Background: Throughout the project, we were in touch with an active citizens’ group called “Visionaries” , which aims to bridge the gap between the visually impaired and those who seek to help them. We got in touch with Ankit via the group, who suffers from retinitis pigmentosa and discussed at length the challenges faced by visually impaired (VI) people. Ankit called himself “a person of technology” instead of a visually impaired person and gave us recommendations on making our kit, website and app VI friendly.
Feedback: He suggested that we keep different audio alerts in the kit while different processes take place. A special audio cue for the result - for example a beep sound - apart from the visual alert can be very helpful for the visually challenged. This also helps make the kit easy to use for a wider group of people / lab technicians, especially in rural areas which do not have adequate medical facilities and professionals on site. Thus, it becomes more important to make our kit as inclusive as possible so that the number of potential people who could potentially use this does not decrease even further.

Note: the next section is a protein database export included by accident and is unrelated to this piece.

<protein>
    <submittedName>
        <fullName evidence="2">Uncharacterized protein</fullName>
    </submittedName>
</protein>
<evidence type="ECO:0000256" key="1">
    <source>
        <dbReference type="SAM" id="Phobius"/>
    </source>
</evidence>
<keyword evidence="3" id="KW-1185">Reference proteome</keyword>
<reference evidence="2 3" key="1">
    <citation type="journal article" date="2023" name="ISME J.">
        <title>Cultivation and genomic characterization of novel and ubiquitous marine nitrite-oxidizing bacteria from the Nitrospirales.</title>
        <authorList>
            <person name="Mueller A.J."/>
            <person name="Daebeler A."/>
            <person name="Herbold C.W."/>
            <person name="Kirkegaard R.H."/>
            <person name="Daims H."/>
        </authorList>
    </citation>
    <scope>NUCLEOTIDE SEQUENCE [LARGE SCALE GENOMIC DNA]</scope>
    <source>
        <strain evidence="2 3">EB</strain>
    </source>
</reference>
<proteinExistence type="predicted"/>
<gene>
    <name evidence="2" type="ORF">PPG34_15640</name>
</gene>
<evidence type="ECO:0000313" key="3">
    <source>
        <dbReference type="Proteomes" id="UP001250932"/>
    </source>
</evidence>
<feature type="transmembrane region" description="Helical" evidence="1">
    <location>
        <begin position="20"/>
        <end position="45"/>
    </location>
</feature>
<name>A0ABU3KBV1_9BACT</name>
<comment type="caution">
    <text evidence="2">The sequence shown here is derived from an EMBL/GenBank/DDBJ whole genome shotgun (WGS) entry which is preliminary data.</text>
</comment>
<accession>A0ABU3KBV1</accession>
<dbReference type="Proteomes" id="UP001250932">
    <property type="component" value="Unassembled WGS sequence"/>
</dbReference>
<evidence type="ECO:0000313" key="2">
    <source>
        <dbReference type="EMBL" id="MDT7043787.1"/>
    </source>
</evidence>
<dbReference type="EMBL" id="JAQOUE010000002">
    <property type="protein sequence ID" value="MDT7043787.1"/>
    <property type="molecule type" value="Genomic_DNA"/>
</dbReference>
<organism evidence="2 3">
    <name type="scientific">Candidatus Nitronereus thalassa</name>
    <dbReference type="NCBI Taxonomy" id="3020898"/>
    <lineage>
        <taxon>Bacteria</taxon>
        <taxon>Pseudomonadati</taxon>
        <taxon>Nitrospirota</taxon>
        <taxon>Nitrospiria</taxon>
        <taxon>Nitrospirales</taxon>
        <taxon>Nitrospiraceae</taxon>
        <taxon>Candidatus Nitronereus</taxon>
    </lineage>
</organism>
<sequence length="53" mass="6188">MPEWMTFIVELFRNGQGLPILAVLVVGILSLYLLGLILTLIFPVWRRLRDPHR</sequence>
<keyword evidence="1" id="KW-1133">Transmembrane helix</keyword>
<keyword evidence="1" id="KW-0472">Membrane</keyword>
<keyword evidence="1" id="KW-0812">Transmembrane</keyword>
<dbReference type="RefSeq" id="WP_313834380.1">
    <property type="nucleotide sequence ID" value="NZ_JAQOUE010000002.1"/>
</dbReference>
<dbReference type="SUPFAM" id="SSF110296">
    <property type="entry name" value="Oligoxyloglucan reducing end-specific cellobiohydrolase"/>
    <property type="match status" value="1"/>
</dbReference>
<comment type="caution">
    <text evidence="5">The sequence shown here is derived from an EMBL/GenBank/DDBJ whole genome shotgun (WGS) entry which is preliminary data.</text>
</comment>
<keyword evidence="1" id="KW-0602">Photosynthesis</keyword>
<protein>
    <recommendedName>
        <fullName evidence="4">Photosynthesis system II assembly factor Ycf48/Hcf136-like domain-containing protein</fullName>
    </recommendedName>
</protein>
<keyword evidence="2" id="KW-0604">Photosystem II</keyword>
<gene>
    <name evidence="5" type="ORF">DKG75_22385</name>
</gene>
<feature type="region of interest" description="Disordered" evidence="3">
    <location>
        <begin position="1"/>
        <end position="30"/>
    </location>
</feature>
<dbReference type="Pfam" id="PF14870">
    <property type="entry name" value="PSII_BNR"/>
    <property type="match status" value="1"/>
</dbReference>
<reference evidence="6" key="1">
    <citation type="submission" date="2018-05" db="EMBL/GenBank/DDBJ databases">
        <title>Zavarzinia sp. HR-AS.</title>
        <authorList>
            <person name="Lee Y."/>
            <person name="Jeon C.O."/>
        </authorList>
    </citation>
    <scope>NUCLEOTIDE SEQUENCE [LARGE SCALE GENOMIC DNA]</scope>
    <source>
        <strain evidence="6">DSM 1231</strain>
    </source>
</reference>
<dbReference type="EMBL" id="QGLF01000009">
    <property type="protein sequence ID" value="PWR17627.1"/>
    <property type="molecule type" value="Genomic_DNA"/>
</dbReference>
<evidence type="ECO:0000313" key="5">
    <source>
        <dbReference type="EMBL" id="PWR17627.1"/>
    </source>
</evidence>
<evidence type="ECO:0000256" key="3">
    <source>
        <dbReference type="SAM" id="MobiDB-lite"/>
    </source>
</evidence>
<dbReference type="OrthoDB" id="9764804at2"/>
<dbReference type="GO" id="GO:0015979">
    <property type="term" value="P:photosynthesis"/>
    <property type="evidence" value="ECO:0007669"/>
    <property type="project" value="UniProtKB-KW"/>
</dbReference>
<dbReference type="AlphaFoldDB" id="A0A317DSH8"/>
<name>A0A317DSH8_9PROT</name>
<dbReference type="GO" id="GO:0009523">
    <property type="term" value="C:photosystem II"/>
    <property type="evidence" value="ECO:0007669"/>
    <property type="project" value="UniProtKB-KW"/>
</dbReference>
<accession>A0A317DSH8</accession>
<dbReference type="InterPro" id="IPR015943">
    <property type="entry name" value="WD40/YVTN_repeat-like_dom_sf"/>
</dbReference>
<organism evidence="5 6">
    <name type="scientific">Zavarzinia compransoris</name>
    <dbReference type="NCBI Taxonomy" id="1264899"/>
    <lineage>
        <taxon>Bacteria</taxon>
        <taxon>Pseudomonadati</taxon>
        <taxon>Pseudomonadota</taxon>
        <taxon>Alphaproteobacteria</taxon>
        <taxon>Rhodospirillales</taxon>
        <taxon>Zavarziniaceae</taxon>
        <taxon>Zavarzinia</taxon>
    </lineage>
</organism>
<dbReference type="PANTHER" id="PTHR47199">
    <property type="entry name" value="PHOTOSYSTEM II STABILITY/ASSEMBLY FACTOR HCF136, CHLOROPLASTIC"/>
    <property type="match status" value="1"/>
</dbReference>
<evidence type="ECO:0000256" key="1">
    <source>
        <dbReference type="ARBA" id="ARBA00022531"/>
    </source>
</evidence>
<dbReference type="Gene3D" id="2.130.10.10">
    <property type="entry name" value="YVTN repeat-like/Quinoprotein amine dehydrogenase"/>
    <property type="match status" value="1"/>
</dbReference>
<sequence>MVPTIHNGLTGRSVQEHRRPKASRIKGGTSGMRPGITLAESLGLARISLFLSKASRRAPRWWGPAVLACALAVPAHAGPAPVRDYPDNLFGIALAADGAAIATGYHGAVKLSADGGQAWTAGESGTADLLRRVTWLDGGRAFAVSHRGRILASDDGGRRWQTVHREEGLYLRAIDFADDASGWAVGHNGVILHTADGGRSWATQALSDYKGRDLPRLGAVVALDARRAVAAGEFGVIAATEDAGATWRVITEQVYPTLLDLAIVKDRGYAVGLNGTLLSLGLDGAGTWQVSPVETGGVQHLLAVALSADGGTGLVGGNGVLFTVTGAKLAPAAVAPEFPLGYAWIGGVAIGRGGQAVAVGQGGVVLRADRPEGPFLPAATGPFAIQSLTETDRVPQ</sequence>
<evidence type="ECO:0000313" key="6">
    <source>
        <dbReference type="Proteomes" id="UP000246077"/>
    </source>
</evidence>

Implementation: Our current website also keeps in mind the difficulties a visually impaired person may face and hence uses high contrast write-up and background. We have also tried to explain our project via proper headings and text that can be navigated through the keyboard and be read by text to speech applications commonly used by VI people in India. Additionally, we have kept long texts on the website downloadable in PDF format so that they can read it through a screen reader at their convenience. We specifically received many inputs for our app as the VI community in India relies and is well-versed with their phones for daily use. Simple steps can make the navigation through apps better for them but are not usually incorporated. Screen readers do not explain a picture and add the word “image” whenever it is encountered. We aim to have clear alternative text for pictures and flowcharts which will help them understand the visual concepts. The buttons and widgets on the app can be properly labelled and the results will be displayed in visual, textual as well as audio formats. Our future plan to be implemented includes communicating results via a gif in Indian Sign Language for people with hearing impairments.